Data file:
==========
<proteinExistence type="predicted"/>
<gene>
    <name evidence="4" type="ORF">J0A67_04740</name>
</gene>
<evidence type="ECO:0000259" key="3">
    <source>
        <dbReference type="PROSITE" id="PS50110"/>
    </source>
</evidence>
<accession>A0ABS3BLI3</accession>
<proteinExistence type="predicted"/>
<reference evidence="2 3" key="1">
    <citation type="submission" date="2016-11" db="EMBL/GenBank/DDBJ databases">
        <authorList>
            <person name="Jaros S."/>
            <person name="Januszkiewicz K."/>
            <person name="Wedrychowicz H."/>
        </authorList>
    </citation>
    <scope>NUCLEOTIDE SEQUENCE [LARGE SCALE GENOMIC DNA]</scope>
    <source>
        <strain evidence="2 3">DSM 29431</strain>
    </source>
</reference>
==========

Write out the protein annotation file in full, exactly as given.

<proteinExistence type="predicted"/>
<gene>
    <name evidence="4" type="ORF">J0A67_04740</name>
</gene>
<evidence type="ECO:0000259" key="3">
    <source>
        <dbReference type="PROSITE" id="PS50110"/>
    </source>
</evidence>
<accession>A0ABS3BLI3</accession>
<proteinExistence type="predicted"/>
<reference evidence="2 3" key="1">
    <citation type="submission" date="2016-11" db="EMBL/GenBank/DDBJ databases">
        <authorList>
            <person name="Jaros S."/>
            <person name="Januszkiewicz K."/>
            <person name="Wedrychowicz H."/>
        </authorList>
    </citation>
    <scope>NUCLEOTIDE SEQUENCE [LARGE SCALE GENOMIC DNA]</scope>
    <source>
        <strain evidence="2 3">DSM 29431</strain>
    </source>
</reference>